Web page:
Artist Paul Driver had the unusual task to create two exact replica paintings of Goya’s Portrait of the Duke of Wellington, for use in The Duke, the recent British film starring Jim Broadbent & Helen Mirren. The film tells the incredible true story of how, in the 1960s, one man stole the painting from the National Gallery and held it ransom to persuade the government to invest more in care for the elderly.
We caught up with Paul to hear about how he went about recreating the masterpiece, and what the National Gallery thought of his work!
Hi Paul! Have you always been interested in painting?
I’ve always painted, ever since I was a kid. They told me I was drawing before I could talk properly. I thought I wanted to go to an art college so I went there when I left school for 12 months and it destroyed me. Their idea of art was throwing paint from 2 or 3 floors up onto big, vast reams of paper. It just wasn’t me – I just wanted to learn technique so I left. I then became a dental technician, but whatever I did, it was always to finance my artwork.
How did you become involved with the film?
It was an email, completely out of the blue, from Kristian Milstead who was the production manager. I’d done work for him before and he must’ve kept my details. He said “would you be able to do a copy of Goya’s Portrait of the Duke of Wellington?” for this film he was about to produce. I was just trying, and if you don’t try, you’ll kick yourself for the rest of your life. Then it all went down to this – it is mind-blowing.
Were you aware of the true story behind the theft of the painting?
I’d not seen the original painting, so I had to do a bit of reading up on it to find out some of the aspects of the painting. I was completely in the dark about the painting’s theft. I didn’t know it was a real story when I found out about the film. I read the synopsis, and I thought “I can’t let anyone down here” because the painting is really central to the film. I really had to nail this, I really had to go for it, and thankfully it all turned out alright. It was great, but yeah, it was a challenge.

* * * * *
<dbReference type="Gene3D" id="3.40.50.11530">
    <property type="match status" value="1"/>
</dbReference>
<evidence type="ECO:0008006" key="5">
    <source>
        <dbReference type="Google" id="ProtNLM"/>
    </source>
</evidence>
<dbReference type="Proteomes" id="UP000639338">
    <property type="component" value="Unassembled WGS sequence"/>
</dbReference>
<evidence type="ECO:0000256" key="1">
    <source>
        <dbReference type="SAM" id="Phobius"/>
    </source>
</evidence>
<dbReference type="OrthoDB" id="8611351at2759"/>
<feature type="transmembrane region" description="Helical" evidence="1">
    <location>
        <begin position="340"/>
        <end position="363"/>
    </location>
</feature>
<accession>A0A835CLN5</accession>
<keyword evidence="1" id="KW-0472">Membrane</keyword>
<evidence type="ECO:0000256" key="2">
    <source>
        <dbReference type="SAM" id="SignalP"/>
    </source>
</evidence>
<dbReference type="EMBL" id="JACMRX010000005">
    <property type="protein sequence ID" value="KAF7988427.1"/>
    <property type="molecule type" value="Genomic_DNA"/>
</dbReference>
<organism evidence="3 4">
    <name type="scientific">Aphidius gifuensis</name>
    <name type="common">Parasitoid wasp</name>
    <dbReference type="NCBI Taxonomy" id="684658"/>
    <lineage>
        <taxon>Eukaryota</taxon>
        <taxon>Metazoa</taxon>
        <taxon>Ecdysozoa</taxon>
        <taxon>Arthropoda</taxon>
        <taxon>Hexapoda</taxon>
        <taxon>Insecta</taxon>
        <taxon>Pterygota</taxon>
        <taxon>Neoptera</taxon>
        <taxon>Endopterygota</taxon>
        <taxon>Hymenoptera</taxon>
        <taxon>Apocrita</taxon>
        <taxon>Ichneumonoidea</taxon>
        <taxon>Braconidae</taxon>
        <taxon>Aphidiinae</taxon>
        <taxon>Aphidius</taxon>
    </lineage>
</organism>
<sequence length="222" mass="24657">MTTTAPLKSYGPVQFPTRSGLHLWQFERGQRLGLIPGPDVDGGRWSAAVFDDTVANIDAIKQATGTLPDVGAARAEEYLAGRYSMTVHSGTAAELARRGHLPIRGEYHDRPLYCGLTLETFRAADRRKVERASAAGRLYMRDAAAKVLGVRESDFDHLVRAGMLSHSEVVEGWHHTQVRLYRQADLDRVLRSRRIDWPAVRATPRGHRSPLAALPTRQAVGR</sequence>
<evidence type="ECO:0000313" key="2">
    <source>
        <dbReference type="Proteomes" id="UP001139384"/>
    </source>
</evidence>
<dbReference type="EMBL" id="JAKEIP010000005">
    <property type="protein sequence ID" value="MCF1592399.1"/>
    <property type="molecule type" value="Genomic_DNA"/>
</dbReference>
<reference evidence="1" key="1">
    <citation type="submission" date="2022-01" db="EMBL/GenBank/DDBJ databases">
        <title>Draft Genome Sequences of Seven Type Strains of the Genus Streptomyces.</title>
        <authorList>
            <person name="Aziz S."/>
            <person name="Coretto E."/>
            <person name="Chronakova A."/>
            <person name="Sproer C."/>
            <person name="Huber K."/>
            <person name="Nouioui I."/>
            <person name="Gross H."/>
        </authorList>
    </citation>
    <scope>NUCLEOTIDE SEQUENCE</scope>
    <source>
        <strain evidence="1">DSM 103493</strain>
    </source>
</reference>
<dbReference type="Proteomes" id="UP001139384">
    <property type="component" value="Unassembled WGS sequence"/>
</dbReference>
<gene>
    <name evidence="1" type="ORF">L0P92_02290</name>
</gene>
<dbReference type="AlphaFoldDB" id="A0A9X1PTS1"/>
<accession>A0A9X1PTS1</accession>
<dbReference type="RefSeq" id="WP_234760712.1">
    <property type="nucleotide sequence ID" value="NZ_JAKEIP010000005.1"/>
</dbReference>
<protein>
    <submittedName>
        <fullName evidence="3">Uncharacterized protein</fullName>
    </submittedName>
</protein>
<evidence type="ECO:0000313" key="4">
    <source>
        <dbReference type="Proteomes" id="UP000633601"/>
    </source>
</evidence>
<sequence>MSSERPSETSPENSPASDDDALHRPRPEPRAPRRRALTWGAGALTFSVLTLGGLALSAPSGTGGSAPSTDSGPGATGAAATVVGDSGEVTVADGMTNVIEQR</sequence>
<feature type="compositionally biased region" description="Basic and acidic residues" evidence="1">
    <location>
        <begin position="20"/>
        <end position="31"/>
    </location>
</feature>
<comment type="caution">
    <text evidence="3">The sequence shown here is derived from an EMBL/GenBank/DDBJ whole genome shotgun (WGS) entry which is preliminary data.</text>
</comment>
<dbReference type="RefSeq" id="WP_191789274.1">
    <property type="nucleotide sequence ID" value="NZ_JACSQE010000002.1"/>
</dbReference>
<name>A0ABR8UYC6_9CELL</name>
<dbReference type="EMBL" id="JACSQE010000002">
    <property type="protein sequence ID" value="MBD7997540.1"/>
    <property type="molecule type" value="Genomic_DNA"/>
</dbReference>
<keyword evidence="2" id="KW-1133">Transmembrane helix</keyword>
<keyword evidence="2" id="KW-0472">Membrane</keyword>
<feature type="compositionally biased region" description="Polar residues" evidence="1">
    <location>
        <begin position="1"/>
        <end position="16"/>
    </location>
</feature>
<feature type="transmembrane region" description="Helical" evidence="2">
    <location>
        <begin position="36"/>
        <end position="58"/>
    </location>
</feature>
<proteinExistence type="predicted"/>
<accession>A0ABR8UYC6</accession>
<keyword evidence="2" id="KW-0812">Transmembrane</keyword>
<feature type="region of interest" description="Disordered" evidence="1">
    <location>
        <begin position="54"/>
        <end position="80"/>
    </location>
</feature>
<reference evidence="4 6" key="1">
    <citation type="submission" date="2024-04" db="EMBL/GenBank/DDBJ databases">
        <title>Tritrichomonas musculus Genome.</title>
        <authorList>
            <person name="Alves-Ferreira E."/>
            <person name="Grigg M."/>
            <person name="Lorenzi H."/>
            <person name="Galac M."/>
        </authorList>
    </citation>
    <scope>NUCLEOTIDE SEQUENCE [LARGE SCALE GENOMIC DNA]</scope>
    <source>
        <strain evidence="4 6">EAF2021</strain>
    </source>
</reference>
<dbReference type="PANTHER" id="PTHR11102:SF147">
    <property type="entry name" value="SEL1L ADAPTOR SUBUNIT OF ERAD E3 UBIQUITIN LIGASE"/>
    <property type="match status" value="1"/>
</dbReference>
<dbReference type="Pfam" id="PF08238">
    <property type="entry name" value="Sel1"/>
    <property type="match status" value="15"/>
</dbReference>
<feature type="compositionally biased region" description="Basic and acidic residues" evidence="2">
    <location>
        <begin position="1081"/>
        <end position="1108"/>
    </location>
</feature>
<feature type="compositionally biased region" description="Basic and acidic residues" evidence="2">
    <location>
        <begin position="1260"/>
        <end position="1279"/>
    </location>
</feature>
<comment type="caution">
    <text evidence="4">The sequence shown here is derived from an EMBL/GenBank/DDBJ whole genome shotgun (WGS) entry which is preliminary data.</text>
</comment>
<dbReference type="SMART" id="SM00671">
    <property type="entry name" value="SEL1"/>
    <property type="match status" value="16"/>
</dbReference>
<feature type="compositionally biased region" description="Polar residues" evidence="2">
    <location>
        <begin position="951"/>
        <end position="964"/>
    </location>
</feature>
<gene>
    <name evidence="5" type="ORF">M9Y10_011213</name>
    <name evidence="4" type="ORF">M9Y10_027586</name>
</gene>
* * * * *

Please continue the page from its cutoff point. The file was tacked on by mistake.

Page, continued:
How did you go about painting the reproduction of the Portrait of the Duke of Wellington?
When I got the commission, Production asked me to come down to the National Gallery to view the original Duke of Wellington by Goya. I set about doing study work on it: sketches, notes, photographs… I wasn’t sure how detailed they wanted to go, so I was busy drawing all the crackle on the painting. After maybe 35 minutes, I noticed I was being watched like a hawk by two guards. So I finished off and I thought “it’s time to leave” just in case I got thrown out.
So I bought a poster of it, because I was probably getting too close to the actual original painting for the liking of the guards, to look at how it’s constructed and the brushwork on it. It was a great help; it was fantastic because I could, more or less, glean the colours from it. It also really helped because you’re able to discern a lot of the brushstrokes. If you look at the painting of a Goya, the eyes that seem to run through his work are all very similar. He always had the sitter’s mouth slightly open so you can just see the teeth of the person that he painted. It seems to run through his catalogue of work.
They sent mahogany panels – which the original was done on. I worked those up, gridding the original portrait, slightly reduced the drawing and traced it onto the panels. Then I drew it all out again – double, because Production wanted two copies! - and then I started working on it.